He gave multiple examples of patients who would have benefited from Medicaid expansion: the parents of a disabled son, a young woman with rheumatoid arthritis, a man who quit his good job to care for his mother.
“I watched as our current political leaders decided to put partisan politics ahead of common humanity when they denied expansion,” he said. “This was a life-and-death calculation that was made with callous disregard to the needs of the poor.”
Since Obamacare went into effect in 2013, nearly 20 million more Americans are insured, according to an early 2016 U.S. Department of Health and Human Services report. Charlie van der Horst, an HIV doctor at UNC-Chapel Hill, said the states that have approved expansion save on costs and see fewer deaths.
“Several studies have shown that the premature-death rate decreases in states who have expansion,” van der Horst said. “In North Carolina, this means there are 1,000 to 2,000 unnecessary deaths each year.”
He described a patient who had hypertension, lost health insurance and could no longer pay for medications. He said the patient runs the risk of renal failure, which van der Horst said would require dialysis costing about $75,000 per year – money that would come directly from taxpayers.
McKissick said forcing people into reactive treatment rather than prevention causes a bigger financial burden.
“There’s no compelling reason,” McKissick said, for not expanding Medicaid. “A study showed even if we expand Medicaid to the point where North Carolina was paying 10 percent of cost, it would still pay for itself in this state.”
He also said expansion would create as many as 43,000 jobs in North Carolina related to health care.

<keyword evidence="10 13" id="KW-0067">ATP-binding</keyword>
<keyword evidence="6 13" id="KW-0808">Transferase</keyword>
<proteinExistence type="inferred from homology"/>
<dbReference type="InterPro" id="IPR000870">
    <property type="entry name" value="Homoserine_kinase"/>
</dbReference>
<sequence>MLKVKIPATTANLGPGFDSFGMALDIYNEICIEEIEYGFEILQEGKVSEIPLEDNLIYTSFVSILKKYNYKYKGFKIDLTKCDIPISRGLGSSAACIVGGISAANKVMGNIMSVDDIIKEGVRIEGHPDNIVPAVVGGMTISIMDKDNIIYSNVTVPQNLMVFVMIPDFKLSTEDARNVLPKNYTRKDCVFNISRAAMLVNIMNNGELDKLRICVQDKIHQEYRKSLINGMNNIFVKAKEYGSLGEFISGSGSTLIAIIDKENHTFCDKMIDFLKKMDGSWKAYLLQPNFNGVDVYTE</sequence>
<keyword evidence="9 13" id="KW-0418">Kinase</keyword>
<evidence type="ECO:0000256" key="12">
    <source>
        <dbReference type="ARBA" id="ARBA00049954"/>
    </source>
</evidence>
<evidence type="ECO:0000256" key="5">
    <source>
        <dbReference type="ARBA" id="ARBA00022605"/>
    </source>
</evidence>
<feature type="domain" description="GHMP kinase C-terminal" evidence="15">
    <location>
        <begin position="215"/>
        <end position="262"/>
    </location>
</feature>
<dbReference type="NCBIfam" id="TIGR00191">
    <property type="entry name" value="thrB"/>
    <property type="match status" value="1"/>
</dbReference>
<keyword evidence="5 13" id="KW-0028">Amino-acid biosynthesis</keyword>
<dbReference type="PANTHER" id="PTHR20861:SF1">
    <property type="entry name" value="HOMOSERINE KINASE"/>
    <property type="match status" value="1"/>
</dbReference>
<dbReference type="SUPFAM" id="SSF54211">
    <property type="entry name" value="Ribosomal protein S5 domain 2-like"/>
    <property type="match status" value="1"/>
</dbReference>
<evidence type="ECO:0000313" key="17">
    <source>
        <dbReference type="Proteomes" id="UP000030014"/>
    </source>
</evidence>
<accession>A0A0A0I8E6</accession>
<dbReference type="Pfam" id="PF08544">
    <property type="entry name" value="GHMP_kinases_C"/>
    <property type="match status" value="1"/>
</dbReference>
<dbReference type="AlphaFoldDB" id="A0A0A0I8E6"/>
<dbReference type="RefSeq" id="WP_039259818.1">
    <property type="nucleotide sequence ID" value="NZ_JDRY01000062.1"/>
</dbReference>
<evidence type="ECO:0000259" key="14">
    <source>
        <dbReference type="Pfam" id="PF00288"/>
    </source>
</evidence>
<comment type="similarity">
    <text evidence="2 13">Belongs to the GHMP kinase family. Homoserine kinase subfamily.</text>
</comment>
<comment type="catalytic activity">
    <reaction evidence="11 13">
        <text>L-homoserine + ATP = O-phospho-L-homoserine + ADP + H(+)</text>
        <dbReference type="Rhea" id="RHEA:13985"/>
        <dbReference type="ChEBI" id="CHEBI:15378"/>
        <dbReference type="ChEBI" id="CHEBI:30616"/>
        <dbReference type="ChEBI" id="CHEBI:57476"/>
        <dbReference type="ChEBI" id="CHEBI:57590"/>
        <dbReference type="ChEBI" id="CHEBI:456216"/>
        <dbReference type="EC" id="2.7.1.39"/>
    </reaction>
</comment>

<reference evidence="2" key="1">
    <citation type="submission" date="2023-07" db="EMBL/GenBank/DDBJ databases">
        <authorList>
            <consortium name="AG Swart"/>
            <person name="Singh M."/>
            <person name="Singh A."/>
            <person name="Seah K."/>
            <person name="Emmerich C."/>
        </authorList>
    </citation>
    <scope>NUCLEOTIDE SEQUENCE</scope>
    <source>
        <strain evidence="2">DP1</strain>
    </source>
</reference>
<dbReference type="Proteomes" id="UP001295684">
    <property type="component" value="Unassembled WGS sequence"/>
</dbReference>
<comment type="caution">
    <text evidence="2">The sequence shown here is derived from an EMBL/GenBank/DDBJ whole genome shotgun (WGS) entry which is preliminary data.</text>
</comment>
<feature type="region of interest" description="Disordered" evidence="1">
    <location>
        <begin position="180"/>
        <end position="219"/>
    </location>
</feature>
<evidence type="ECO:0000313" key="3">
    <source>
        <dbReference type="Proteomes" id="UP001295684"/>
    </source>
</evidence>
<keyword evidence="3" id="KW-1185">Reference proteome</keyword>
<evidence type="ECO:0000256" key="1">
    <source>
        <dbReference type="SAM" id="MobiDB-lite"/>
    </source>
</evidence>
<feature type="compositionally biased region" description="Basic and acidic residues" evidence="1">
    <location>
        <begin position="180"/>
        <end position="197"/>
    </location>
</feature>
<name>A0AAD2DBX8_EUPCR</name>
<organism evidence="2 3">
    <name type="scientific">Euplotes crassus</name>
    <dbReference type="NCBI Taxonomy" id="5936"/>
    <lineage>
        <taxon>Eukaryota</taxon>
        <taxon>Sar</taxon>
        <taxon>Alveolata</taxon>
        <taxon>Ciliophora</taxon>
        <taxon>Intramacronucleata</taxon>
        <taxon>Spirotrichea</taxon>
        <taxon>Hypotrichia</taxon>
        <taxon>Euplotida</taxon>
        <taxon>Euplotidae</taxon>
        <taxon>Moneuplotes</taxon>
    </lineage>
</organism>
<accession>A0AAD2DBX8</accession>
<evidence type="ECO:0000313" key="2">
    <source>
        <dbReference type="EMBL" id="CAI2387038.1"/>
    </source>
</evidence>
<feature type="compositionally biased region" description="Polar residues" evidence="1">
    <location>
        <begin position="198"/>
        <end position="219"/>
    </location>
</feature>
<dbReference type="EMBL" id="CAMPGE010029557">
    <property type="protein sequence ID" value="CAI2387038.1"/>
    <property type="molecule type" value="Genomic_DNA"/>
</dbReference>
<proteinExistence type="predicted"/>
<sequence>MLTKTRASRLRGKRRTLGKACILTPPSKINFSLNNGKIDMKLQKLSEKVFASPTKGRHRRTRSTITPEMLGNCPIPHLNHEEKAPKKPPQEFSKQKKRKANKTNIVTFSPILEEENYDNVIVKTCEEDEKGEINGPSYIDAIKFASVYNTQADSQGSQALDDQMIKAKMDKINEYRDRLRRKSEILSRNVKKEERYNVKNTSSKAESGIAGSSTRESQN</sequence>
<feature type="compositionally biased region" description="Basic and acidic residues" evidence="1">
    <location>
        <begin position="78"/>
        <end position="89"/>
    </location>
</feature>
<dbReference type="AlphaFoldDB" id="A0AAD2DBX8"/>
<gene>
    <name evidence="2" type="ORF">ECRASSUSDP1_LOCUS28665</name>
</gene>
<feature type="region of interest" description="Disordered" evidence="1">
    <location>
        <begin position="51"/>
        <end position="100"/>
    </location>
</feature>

Waiver without expansion
The deadline for submitting the state’s Medicaid reform paperwork to the federal Centers for Medicare and Medicaid Services is next Wednesday.
“I’m hoping that as CMS reviews our application for the waiver to move from a fee-for-service to a capitated payment, that part of that will be a discussion about expanding Medicaid at the same time,” said Rep. Verla Insko (D-Chapel Hill).
“Several other states have done that, and it actually facilitates their expansion because it brings in a lot of new money.”
North Carolina Medicaid head David Richard said otherwise.
“The legislation did not allow for any expansion in the waiver, and so there won’t be one,” he said.
CMS hasn’t set a deadline for when the state will be notified about the waiver. Richard said that because this is a presidential election year, the approval process will be slower than usual.
“There’s no question that CMS will want to discuss expansion, but I think the waiver is strong on its own merits,” he said. “I think it’s consistent with the goals that CMS has, and I think they have a good chance of getting it through.”
McKissick told advocates to make sure the issue stays at the forefront.
“We cannot put the health care needs of 500,000 people on the backburner,” he said. “Be relentless, because it will not change today. But what we can do is provide a pathway to reconsider where we are.”
Correction: A photo caption in this story originally stated that Sonya Taylor is from Fayetteville.